Bemidji City Council discusses loan policies for Village at South Shore
The city does have financial resources available for developers needing some assistance to support proposals in the Village at South Shore, but the Bemidji City Council will have final say on whether those resources can be tapped.
The council met in a work session Monday with two representatives from the Headwaters Regional Development Commission, which has been contracted to market and promote the land in the south shore redevelopment area.
The presentation and discussion led by the HRDC's Dave Hengel, director of leadership and development, and Tiffany Fettig, business loan consultant, focused on the city's available redevelopment funds.
The city has roughly $1 million available in revolving loan dollars available to help bridge gap financing needs for developers.
The terms of the loans, including the amount available, are broadened for projects proposed for the south shore, which includes the former Minnesota Department of Transportation site, and the railroad corridor.
Traditionally, loans are available for $20,000-$150,000 and have interest rates set by market conditions and the desirability of the application. Applicants must pay closing costs and a 1 percent loan origination fee and create at least one living-wage job.
But for projects proposed in the south shore, those terms have been tweaked. Loans are available for up to $300,000 with the possibility of a 0 percent interest rate. Payments could be deferred for up to 24 months and no job creation requirement is included.
"This is a really good way to differentiate and show the importance of this area," Fettig said.
But, as council members noted, those are potential options available.
"I'm not real anxious to do 0 percent interest and defer payments for 24 months," said Councilor Rita Albrecht. "I think we should pick and choose from this list."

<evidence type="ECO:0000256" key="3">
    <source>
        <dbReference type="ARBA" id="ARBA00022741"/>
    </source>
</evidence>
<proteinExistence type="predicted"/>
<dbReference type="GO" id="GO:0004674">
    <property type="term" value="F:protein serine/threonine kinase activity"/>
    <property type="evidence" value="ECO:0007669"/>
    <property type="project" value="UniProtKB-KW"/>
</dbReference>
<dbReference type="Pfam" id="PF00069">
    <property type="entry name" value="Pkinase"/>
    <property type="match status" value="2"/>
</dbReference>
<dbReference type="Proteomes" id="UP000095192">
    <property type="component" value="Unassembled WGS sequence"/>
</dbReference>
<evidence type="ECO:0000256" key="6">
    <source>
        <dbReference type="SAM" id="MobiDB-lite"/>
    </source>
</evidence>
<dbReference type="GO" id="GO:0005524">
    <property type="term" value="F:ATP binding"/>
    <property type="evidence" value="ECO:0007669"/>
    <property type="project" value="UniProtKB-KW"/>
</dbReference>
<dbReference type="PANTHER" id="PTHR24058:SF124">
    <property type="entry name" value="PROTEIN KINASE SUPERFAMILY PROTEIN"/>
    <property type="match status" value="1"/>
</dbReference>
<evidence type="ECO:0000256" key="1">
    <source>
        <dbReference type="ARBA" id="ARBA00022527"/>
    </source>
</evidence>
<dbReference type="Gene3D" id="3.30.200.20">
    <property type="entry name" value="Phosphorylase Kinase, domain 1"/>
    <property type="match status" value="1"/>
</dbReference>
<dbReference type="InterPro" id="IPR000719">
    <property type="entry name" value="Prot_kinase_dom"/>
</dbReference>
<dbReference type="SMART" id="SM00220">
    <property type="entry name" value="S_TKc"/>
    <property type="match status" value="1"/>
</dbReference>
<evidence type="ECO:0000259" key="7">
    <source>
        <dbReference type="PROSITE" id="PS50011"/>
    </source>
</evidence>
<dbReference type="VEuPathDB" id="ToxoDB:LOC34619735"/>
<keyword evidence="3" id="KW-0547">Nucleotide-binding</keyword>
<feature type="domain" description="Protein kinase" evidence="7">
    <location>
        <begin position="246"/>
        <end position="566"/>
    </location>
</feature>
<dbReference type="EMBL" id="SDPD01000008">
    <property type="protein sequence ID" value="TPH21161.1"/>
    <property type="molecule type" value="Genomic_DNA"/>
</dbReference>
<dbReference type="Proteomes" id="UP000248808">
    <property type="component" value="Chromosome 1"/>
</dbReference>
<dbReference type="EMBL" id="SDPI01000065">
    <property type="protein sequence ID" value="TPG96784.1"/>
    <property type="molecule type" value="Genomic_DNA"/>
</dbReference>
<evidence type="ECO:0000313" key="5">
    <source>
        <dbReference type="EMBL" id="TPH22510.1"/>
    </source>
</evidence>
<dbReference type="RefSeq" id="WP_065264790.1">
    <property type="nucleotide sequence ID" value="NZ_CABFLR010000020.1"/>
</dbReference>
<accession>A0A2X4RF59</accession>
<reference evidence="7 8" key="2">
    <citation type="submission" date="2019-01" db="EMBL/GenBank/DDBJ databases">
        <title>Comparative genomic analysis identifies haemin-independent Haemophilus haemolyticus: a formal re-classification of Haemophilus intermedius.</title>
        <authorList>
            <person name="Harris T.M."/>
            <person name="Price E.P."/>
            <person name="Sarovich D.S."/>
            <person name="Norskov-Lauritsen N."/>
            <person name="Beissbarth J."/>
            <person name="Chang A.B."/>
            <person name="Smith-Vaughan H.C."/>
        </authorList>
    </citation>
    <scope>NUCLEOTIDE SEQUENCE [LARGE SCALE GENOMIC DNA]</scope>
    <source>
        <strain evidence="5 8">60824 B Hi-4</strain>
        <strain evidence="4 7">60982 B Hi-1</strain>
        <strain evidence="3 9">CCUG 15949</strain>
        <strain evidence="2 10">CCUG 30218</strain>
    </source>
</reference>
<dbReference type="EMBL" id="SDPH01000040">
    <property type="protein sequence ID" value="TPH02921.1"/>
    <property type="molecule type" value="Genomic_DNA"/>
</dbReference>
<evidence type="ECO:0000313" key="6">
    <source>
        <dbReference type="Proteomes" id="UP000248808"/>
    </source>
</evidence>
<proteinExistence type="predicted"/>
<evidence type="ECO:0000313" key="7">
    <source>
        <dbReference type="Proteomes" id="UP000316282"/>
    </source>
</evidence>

Fettig negotiates with potential developers on behalf of the city and also will try to utilize other available gap financing funds, such as those available through the HRDC, Joint Economic Development Commission and Northwest Minnesota Foundation.
She makes a recommendation to the council, which has final approval power.
"Everything ends up back on your plate," Hengel said to the council.
Fettig also said that, really, $300,000 is higher than what would originally be loaned. Applicants could apply for up to an initial $250,000, and, later, if they run into cash flow issues, could ask for an additional $50,000.
The size of the loan available - $250,000 - is not huge. But, as Hengel said, if a developer could leverage $250,000 from the city, and additional funds from the HRDC, JEDC and Northwest Minnesota Foundation, that could add up to more than $1 million, which is substantial.
Albrecht said those agencies able to assist with such gap financing needs have often, in the past, come together to support a project together.
"To be a three-legged stool," she said.
Hengel also asked the council to consider other potential incentives, such as Tax Increment Financing, tax abatement and waiving of city fees.
"I'm not suggesting that you make policies on these," he said.
Rather, he wants the council to have a work session to discuss the options now, before a developer would come to the council table asking for one of them.
"I would love to have the conversation proactively," Hengel said.
Just like the already adopted Planned Unit Development maps out planning and zoning standards for the Village at South Shore area, having that conversation now would tell developers up front about what would be available and what would not, Hengel said.
A date for that work session has not been set.
The council voted 7-0 to convey to VenuWorks that it would expect to not be charged for marketing in The Sanford Center.
The HRDC is working with The Sanford Center to market the Village at South Shore in various locations throughout the facility, including the scoreboard, the marquee sign along Paul Bunyan Drive and various signage locations in the vicinity of the club seating. There also are plans for a traveling display to move between the convention center and events center.
Because the city owns the facility, but VenuWorks manages it, the council was asked to weigh in on whether it would or would not expect to be charged for that marketing.
Hengel noted that VenuWorks staff was not being difficult or disagreeable, but wanted some clarification.
"I would assume that we would not have to pay for advertising in our own building," said Councilor Kevin Waldhausen.
"That would be my assumption," said City Manager John Chattin.